Author Contributions

All authors contributed to the conceptualization and implementation of the research study; Writing—original draft preparation, Y.H.; Writing—review and editing, H.A.H.W., M.V. and W.V.

Funding

This research work is part of the EU-funded project PROMISS (“PRevention Of Malnutrition In Senior Subjects in the EU”) within the framework of Horizon 2020 research and innovation programme, contract No. 678732. Financial support from the European Commission is gratefully acknowledged.

Acknowledgments

Part of the findings was presented in ESPEN 2018, Madrid, Spain, in the session: Recent Findings In The Field Of Malnutrition In Old Age, chaired by Marjolein Visser and Dorothee Volkert. A preliminary version of this paper was presented at the 168th EAAE Seminar—Behavioural Perspectives in Agricultural Economics and Management 2019, Uppsala, Sweden, chaired by Nina Lind. The authors highly appreciate and are thankful for the positive feedback and valuable comments from the participants at both conferences.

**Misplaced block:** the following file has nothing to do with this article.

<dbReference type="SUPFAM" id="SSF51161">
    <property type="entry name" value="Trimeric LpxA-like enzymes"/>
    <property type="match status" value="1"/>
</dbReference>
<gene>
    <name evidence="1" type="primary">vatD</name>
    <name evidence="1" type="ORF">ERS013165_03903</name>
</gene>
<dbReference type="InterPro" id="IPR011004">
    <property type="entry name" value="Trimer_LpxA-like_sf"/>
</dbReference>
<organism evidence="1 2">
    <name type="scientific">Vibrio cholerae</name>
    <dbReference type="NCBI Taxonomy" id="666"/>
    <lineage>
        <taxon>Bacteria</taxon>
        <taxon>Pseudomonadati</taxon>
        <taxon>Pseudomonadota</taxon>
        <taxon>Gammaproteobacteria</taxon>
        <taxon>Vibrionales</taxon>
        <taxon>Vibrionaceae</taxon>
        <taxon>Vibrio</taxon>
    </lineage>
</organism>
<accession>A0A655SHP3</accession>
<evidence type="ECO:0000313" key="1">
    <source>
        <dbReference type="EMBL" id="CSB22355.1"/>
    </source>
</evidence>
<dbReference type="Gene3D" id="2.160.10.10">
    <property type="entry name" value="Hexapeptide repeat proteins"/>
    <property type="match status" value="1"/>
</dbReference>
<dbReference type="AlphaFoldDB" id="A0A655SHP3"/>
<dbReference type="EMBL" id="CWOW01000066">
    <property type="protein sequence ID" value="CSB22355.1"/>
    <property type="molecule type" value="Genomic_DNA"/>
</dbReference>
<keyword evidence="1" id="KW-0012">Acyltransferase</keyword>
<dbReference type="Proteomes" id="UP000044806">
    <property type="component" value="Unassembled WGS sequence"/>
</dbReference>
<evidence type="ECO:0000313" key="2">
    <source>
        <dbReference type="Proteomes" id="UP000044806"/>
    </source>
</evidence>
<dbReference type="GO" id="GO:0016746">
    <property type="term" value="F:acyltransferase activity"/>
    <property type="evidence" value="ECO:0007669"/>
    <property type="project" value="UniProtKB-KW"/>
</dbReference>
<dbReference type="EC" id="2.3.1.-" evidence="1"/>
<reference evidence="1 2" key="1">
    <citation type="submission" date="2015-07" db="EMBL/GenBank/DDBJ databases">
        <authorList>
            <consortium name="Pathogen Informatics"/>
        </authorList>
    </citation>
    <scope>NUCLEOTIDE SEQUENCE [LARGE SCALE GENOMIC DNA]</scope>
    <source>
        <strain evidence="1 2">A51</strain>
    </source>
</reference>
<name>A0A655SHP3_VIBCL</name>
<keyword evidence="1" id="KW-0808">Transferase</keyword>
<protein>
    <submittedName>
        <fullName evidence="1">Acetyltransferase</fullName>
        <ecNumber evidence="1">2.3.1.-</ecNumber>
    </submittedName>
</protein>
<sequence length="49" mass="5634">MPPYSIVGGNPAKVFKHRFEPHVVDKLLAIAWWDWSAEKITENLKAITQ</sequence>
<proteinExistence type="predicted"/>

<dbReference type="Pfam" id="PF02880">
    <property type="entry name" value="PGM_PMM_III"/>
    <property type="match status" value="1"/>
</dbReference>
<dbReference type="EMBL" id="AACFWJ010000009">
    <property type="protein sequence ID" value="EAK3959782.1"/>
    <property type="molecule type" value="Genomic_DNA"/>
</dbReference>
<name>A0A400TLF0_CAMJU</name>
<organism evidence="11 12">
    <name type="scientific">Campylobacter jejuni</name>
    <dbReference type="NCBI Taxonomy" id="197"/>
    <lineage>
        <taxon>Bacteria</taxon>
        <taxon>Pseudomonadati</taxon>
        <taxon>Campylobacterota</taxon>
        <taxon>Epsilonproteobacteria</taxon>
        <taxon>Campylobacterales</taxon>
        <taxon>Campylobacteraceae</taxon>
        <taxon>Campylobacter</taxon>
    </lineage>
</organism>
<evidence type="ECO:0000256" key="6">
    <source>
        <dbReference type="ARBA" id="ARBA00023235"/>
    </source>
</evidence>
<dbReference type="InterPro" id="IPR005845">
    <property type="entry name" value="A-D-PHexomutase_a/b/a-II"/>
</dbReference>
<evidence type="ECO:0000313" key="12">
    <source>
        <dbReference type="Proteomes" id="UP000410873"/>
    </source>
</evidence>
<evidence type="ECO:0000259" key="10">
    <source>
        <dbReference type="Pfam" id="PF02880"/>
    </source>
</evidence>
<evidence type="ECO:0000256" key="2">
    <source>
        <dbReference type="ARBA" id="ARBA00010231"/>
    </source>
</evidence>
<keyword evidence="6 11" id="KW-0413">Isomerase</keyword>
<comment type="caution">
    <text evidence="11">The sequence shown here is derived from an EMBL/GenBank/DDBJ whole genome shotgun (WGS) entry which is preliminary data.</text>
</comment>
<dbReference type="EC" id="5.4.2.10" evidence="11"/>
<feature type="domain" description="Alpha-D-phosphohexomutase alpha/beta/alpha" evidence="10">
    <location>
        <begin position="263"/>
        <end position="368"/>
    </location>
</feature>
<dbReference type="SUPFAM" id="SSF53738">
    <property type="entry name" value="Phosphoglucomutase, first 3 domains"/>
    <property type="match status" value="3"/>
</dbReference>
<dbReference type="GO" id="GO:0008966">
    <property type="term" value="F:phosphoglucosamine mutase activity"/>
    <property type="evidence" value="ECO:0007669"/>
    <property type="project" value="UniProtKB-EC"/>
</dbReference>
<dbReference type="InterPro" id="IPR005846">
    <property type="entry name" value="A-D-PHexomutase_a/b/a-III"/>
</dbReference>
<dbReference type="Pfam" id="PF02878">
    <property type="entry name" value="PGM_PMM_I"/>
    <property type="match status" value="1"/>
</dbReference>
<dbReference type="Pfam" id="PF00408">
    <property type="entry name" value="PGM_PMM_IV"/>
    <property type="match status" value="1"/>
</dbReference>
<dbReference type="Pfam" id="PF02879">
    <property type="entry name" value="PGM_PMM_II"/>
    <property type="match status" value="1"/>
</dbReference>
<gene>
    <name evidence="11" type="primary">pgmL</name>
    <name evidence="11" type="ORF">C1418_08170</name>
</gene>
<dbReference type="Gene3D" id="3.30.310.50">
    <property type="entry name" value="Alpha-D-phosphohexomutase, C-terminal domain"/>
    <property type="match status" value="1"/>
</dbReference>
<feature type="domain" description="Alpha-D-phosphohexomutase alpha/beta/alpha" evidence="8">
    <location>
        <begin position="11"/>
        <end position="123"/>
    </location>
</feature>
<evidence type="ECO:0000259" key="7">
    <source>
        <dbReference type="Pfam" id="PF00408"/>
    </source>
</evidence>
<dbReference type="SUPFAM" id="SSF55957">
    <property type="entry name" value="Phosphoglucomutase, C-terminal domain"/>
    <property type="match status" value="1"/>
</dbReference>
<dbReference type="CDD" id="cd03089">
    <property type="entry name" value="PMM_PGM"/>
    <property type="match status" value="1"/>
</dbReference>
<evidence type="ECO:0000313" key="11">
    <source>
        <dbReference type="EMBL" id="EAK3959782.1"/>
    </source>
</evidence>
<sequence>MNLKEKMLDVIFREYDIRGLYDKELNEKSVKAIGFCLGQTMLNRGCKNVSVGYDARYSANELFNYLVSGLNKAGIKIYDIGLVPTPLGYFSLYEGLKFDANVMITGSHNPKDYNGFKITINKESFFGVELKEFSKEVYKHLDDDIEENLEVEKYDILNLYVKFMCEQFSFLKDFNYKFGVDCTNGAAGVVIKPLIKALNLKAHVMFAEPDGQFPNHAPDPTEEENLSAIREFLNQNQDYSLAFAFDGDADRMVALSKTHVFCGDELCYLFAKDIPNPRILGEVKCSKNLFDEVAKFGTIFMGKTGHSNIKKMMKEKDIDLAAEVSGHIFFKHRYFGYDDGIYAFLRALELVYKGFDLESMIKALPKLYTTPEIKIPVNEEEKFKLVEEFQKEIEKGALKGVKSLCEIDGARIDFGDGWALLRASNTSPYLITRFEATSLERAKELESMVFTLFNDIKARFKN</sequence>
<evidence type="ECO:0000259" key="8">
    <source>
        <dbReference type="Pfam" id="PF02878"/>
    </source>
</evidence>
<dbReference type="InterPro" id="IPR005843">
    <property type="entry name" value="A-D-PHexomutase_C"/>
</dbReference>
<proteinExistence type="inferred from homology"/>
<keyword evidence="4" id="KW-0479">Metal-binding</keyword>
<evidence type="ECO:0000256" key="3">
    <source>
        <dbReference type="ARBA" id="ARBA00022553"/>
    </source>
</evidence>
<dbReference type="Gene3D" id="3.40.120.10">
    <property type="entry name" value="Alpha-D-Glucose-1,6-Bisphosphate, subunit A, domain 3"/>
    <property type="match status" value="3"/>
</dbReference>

Conflicts of Interest

The authors declare no conflicts of interest.

Appendix A

Table A1. Consumption pattern of 10 food items (n = 1825).
Table A1. Consumption pattern of 10 food items (n = 1825).
Food Items
(% yes)
BreakfastMid-Morning SnackLunchMid-Afternoon SnackDinnerEvening SnackNocturnal EatingI Do Not Consume This Food
Cereals like cornflakes or muesli40.93.61.52.72.64.10.748.4
Dairy or plant-based milk or yogurt40.49.318.613.921.614.72.613.9
Soup0.90.556.57.433.01.61.38.9
Warm meal 5.10.548.53.964.51.31.50.5
Cold meal19.210.138.011.729.117.72.45.6
Dessert0.53.325.114.241.68.21.122.8
Biscuits or cookies8.816.83.730.32.624.32.029.3
Fruits15.725.925.443.420.531.72.73.3
Nuts or seeds6.410.14.724.44.430.11.832.5